There is “political will” to settle the issue of the maritime border between Lithuania and Latvia, according to Latvian President Egils Levits. After meeting his Lithuanian counterpart on Thursday, the Latvian leader said that the decades-old issue could be settled so that both countries are “50-percent satisfied”.
Lithuania and Latvia signed an agreement on demarcating the maritime border in the Baltic Sea back in 1999, but only the Lithuanian parliament has ratified it. Riga has insisted it wants to sign an economic treaty first that would allow it to exploit potential oil reserves underneath the Baltic Sea.
“The issue of ratifying the border is moving,” Lithuanian President Gitanas Nausėda said during a joint press conference. “Principal decisions have been reached. One of the agreements is that we should reach a deal on the use of underwater resources close to our border at the same time [as ratifying the border treaty]. The Latvian parliament would consider the issue of ratifying the border [treaty] at the same time.”
The two leaders, both in the first year of their presidency, agreed that the issue should be settled during their term in office, though Nausėda joked that it should happen within four months rather than four years.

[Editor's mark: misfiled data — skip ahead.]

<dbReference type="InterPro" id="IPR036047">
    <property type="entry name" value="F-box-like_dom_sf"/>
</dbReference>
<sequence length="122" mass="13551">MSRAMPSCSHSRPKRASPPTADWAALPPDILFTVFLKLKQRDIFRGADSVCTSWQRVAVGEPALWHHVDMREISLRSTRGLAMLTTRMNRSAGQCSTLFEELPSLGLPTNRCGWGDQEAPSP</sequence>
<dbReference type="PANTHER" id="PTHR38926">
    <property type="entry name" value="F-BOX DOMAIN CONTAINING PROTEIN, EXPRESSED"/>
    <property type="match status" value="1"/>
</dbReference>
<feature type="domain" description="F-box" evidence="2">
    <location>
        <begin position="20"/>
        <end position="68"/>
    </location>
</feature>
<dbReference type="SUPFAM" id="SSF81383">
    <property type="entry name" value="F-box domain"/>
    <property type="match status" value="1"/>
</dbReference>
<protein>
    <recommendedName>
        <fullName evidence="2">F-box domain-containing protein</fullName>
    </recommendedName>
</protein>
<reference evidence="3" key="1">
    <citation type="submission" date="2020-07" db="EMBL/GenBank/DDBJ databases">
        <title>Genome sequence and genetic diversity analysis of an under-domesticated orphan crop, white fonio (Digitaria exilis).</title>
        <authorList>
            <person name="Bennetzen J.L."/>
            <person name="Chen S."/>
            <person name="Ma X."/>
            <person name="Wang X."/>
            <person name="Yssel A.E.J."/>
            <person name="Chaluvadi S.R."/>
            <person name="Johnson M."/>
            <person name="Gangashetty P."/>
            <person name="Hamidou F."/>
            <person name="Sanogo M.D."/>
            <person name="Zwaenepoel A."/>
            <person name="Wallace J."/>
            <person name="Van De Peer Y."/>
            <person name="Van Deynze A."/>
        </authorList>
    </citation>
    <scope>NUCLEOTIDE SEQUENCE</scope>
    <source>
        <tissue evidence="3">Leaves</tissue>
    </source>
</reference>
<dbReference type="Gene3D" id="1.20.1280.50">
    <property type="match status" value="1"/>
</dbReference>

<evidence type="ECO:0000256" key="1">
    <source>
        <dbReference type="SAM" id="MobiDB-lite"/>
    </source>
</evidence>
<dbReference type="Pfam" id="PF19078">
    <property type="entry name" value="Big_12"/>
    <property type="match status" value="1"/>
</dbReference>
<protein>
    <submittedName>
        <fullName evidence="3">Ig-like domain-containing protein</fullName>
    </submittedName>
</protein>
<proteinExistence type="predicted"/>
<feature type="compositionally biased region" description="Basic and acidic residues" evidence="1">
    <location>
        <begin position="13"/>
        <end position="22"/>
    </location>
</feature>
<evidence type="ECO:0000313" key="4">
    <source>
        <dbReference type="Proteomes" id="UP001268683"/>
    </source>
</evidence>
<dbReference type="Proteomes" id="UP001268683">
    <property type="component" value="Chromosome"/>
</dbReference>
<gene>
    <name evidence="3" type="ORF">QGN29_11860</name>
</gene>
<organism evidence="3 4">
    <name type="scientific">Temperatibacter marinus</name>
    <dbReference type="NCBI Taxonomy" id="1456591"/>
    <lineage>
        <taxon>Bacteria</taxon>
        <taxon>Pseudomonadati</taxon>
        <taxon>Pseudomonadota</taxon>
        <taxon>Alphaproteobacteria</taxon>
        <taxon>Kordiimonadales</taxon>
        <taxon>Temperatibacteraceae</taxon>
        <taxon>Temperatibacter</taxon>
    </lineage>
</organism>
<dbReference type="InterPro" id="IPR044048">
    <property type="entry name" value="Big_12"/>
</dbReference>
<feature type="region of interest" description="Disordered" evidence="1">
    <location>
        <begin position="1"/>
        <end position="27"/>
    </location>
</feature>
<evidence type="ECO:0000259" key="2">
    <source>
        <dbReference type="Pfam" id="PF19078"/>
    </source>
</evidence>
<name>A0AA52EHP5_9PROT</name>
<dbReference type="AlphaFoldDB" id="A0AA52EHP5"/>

There is “political will in Latvia” to ratify the border treaty, according to Levits.
“The result should be that each of the countries is 50-percent satisfied, neither will be 100-percent satisfied,” the Latvian president said. “And it should be a long-term fair solution.”
Divisions over blocking electricity from Belarus
The Lithuanian and Latvian presidents say they agree on the need to demand that the Astravyets Nuclear Power Plant comply with international safety standards, but admit that the two countries remain divided on the issue of blocking electricity from the Belarusian facility.
Lithuanian President Nausėda warned that these differences in positions might hinder the Baltic power grids' desynchronization from the post-Soviet system and synchronization with the Western European system.
“The Astravyets NPP issue is really painful, and we treat different positions on this issue as a certain obstacle to implementing the synchronization project,” he said at the joint news conference in Vilnius.
Nausėda said Lithuania will take all possible measures to bar market access for electricity from the Astravyets plant.
“If the positions differed, it would probably be even more difficult to do that technically, but nevertheless, we are ready to do that,” he said.
Lithuanian officials say that the Astravyets plant's electricity might enter the Baltic market via Latvia which has rejected Vilnius' requests to block it.